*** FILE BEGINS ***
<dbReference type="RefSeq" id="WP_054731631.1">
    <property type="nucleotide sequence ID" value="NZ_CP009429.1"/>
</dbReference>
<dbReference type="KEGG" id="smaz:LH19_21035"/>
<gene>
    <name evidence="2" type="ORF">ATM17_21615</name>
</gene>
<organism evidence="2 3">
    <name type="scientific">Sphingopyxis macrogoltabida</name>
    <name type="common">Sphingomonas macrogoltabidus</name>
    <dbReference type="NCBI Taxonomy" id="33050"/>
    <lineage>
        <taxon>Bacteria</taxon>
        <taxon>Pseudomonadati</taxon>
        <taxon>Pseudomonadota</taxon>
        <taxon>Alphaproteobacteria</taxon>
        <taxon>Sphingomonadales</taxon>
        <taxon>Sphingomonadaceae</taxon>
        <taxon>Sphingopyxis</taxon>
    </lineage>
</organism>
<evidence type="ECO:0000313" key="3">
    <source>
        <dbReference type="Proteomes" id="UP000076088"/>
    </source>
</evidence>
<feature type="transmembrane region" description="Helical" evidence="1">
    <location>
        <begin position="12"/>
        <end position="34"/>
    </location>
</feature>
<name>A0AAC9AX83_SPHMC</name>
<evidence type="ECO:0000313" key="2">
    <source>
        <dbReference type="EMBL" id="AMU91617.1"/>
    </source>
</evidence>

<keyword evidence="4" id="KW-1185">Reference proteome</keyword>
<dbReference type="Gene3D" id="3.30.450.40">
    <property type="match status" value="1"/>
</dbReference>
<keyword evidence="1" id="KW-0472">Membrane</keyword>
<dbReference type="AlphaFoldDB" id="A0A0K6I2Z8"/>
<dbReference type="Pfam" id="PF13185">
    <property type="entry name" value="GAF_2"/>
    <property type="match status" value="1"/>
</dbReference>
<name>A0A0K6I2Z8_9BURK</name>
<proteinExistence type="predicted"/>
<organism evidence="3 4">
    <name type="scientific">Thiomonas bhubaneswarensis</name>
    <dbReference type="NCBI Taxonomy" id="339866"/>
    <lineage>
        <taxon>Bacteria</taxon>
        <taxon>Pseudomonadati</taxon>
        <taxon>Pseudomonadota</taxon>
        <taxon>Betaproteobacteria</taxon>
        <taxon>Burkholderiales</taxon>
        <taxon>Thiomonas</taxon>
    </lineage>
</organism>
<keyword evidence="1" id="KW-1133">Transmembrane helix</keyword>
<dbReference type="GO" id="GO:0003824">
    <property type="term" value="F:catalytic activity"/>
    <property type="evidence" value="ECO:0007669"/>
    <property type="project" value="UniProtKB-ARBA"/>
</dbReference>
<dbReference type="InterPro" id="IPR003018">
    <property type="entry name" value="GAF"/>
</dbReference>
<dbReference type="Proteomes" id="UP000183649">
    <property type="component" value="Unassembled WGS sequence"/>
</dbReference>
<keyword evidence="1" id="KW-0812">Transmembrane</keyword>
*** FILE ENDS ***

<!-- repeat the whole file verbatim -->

<dbReference type="RefSeq" id="WP_054731631.1">
    <property type="nucleotide sequence ID" value="NZ_CP009429.1"/>
</dbReference>
<dbReference type="KEGG" id="smaz:LH19_21035"/>
<gene>
    <name evidence="2" type="ORF">ATM17_21615</name>
</gene>
<organism evidence="2 3">
    <name type="scientific">Sphingopyxis macrogoltabida</name>
    <name type="common">Sphingomonas macrogoltabidus</name>
    <dbReference type="NCBI Taxonomy" id="33050"/>
    <lineage>
        <taxon>Bacteria</taxon>
        <taxon>Pseudomonadati</taxon>
        <taxon>Pseudomonadota</taxon>
        <taxon>Alphaproteobacteria</taxon>
        <taxon>Sphingomonadales</taxon>
        <taxon>Sphingomonadaceae</taxon>
        <taxon>Sphingopyxis</taxon>
    </lineage>
</organism>
<evidence type="ECO:0000313" key="3">
    <source>
        <dbReference type="Proteomes" id="UP000076088"/>
    </source>
</evidence>
<feature type="transmembrane region" description="Helical" evidence="1">
    <location>
        <begin position="12"/>
        <end position="34"/>
    </location>
</feature>
<name>A0AAC9AX83_SPHMC</name>
<evidence type="ECO:0000313" key="2">
    <source>
        <dbReference type="EMBL" id="AMU91617.1"/>
    </source>
</evidence>

<keyword evidence="4" id="KW-1185">Reference proteome</keyword>
<dbReference type="Gene3D" id="3.30.450.40">
    <property type="match status" value="1"/>
</dbReference>
<keyword evidence="1" id="KW-0472">Membrane</keyword>
<dbReference type="AlphaFoldDB" id="A0A0K6I2Z8"/>
<dbReference type="Pfam" id="PF13185">
    <property type="entry name" value="GAF_2"/>
    <property type="match status" value="1"/>
</dbReference>
<name>A0A0K6I2Z8_9BURK</name>
<proteinExistence type="predicted"/>
<organism evidence="3 4">
    <name type="scientific">Thiomonas bhubaneswarensis</name>
    <dbReference type="NCBI Taxonomy" id="339866"/>
    <lineage>
        <taxon>Bacteria</taxon>
        <taxon>Pseudomonadati</taxon>
        <taxon>Pseudomonadota</taxon>
        <taxon>Betaproteobacteria</taxon>
        <taxon>Burkholderiales</taxon>
        <taxon>Thiomonas</taxon>
    </lineage>
</organism>
<keyword evidence="1" id="KW-1133">Transmembrane helix</keyword>
<dbReference type="GO" id="GO:0003824">
    <property type="term" value="F:catalytic activity"/>
    <property type="evidence" value="ECO:0007669"/>
    <property type="project" value="UniProtKB-ARBA"/>
</dbReference>
<dbReference type="InterPro" id="IPR003018">
    <property type="entry name" value="GAF"/>
</dbReference>
<dbReference type="Proteomes" id="UP000183649">
    <property type="component" value="Unassembled WGS sequence"/>
</dbReference>
<keyword evidence="1" id="KW-0812">Transmembrane</keyword>